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Local Government Finance & Local Tax

The Local Government Finance System

Central Government has set up three separate systems to fund the three main blocks of local authority spending in England. These blocks are:

  • spending on capital projects such as roads, school buildings or computers
  • revenue spending on council housing
  • revenue expenditure – mainly on pay and other costs of running services other than council housing. This revenue spending is supported primarily through formula grant, but also through some ring fenced grants

From 2006/07 funding for schools switched from formula grant to the ring fenced Dedicated Schools Grant (DSG). Together formula and specific grants totaled £70.2 billion in 2008/09 and £73.1 billion in 2009/10.

SIGOMA played a significant role in the review of local government finance, in particular the distribution of grant, and our work has promoted the need to take account of individual local authority circumstances, fairness in the allocation of resources and the need for a revaluation of council tax.

Three Year Settlements

From 2008/09, the Government announced settlements for three years at a time, in line with the Spending Review timetable.

The Secretary of State announces a provisional Finance Settlement to Parliament and to local authorities in late November or early December each year.

After the Secretary of State’s announcement there is a period of consultation, when local authorities can put their views on the proposals to Government, and point out any errors that may have been made. Once all points from local authorities have been considered and any amendments have been incorporated, the final Finance Settlement is approved by the House of Commons in late January early February – allowing enough time for authorities to finalise their budgets for the next financial year.

The Four Block Model

The Four Block System was introduced in 2006/07. Under the new system the distribution of formula grant is determined by Relative Needs Formulae, the Relative Resource Amount, the Central Allocation and the Floor Damping Scheme.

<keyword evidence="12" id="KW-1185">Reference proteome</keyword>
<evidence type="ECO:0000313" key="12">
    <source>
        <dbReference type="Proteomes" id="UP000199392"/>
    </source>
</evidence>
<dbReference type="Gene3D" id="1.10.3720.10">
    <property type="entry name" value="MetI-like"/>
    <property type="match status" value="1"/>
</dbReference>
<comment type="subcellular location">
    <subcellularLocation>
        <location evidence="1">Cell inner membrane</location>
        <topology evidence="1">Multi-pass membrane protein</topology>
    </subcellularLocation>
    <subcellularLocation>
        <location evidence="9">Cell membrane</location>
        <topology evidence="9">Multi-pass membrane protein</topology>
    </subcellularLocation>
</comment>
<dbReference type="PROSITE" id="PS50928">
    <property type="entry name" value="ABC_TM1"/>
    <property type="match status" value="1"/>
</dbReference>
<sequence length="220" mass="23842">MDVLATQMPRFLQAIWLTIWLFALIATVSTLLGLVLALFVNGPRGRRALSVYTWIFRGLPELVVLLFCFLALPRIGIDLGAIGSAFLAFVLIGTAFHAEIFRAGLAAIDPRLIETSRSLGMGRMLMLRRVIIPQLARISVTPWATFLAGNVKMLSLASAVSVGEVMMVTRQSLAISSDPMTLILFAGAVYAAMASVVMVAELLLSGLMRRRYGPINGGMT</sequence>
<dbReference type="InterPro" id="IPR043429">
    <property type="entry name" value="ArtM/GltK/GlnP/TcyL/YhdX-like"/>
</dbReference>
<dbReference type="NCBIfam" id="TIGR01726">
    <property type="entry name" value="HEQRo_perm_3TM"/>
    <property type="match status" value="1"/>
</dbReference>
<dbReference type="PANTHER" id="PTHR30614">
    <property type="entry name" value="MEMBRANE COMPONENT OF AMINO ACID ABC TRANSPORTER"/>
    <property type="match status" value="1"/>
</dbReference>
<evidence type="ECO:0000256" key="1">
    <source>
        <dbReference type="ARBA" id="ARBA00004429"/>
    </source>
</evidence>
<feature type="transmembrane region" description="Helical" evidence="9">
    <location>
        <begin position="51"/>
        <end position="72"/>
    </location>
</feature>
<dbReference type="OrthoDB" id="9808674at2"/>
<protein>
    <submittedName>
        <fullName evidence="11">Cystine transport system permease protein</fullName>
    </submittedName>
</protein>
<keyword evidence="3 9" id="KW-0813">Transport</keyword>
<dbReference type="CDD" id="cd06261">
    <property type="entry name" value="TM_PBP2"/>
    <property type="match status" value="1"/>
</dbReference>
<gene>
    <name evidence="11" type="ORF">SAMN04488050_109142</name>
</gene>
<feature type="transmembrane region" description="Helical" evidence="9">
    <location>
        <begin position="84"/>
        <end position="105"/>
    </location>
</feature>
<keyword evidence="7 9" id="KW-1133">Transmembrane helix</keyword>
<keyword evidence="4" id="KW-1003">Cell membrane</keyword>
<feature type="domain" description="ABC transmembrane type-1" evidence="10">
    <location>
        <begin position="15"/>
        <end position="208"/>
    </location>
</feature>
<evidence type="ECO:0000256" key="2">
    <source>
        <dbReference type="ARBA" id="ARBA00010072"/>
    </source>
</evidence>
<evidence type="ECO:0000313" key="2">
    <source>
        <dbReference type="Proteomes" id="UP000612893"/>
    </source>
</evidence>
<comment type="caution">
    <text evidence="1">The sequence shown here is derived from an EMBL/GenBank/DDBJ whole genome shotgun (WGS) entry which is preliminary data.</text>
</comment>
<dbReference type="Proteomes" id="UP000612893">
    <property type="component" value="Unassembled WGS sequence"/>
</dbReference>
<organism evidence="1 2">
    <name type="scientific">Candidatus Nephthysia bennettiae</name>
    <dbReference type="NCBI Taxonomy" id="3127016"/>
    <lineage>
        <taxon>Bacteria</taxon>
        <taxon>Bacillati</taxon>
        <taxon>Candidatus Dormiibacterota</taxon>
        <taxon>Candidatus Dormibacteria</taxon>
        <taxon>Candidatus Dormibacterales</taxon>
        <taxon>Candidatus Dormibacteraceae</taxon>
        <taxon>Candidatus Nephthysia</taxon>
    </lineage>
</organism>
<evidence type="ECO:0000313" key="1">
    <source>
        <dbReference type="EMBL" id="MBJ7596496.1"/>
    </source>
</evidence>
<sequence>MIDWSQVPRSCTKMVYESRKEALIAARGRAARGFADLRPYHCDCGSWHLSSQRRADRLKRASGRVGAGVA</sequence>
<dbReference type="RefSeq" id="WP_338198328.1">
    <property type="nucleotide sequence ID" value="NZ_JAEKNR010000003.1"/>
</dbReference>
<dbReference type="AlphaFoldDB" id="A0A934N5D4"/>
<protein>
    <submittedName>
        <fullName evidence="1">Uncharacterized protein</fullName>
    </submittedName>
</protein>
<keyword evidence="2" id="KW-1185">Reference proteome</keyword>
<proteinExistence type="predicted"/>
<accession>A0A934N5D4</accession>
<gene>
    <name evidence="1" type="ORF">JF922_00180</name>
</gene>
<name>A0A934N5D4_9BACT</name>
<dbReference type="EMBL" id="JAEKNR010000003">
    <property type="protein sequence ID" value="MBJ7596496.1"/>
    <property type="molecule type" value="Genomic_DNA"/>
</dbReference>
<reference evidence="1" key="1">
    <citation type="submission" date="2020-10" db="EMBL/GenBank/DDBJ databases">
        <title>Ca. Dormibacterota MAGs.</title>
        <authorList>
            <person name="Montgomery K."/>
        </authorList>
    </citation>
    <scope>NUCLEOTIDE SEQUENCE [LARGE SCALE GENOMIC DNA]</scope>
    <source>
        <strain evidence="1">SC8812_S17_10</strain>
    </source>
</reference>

Relative Needs BlockDistributes grant based on need using Relative Needs Formulae (RNFs)
Resources BlockNegative Grant Allocation reflects an authorities ability to raise its own revenue via Council Tax
Central Allocation BlockDistributes the remaining grant based on population numbers
Damping BlockEnsures all Authorities receive the minimum funding above “the floor”

The Damping Block referred to above is applied to the Grant Allocation of each authority. This damps or scales back the amount of funding above a minimum guaranteed increase in grant, which is known as the “floor”. However, any funding above the floor is scaled back to be used to enable other authorities under the minimum funding benchmark to be brought up to it.

SIGOMA loses £618 million in formula grant over the 2007 Spending Review Period through damping, despite having some of the most deprived communities in England. The formula recognises this need but changes to funding are slow.

Local Taxation

SIGOMA calls on the Government to:

  • Take account of individuals ability to pay
  • Take full account of authorities ability to generate resources
  • Make sure any solution is transparent and fair
  • Support local accountability

The future of Local Government Funding has long been debated, but with no real clarity at this stage on the way forward.

Clearly the removal of schools funding to a direct grant, and the discussions on the future of local government itself, will have a significant impact on the details of a more suitable taxation system. A fundamental principle will need to underpin the outcome – equalisation.

It has been accepted that the level of deprivation is the key driver shaping the balance of funding between central and local government. More deprived local areas tend to have both less capacity to raise revenue locally and a greater need for resources to deal with that deprivation. The issue to address is how far equalisation should reach, with judgements to be made on when it could become counterproductive to local development and growth.

It is also clear that if a property tax is still to be part of the overall package then the issue of revaluation cannot be ignored.

The current Council Tax system has become implausible, based on 1991 data it no longer reflects the current patterns of wealth and ability to pay. The decision to delay revaluation indefinitely was extremely disappointing and unacceptable to SIGOMA authorities. The opportunity to help those least able to pay and avoid the perverse impacts of the current tax was lost.

Council tax cannot continue to exist in its current form and consideration needs to be given to the number and width of council tax bands. Another crucial element must be the simplification and updating of the current benefits system to include consideration of automatic entitlement to benefits for vulnerable groups like pensioners and those out of work.

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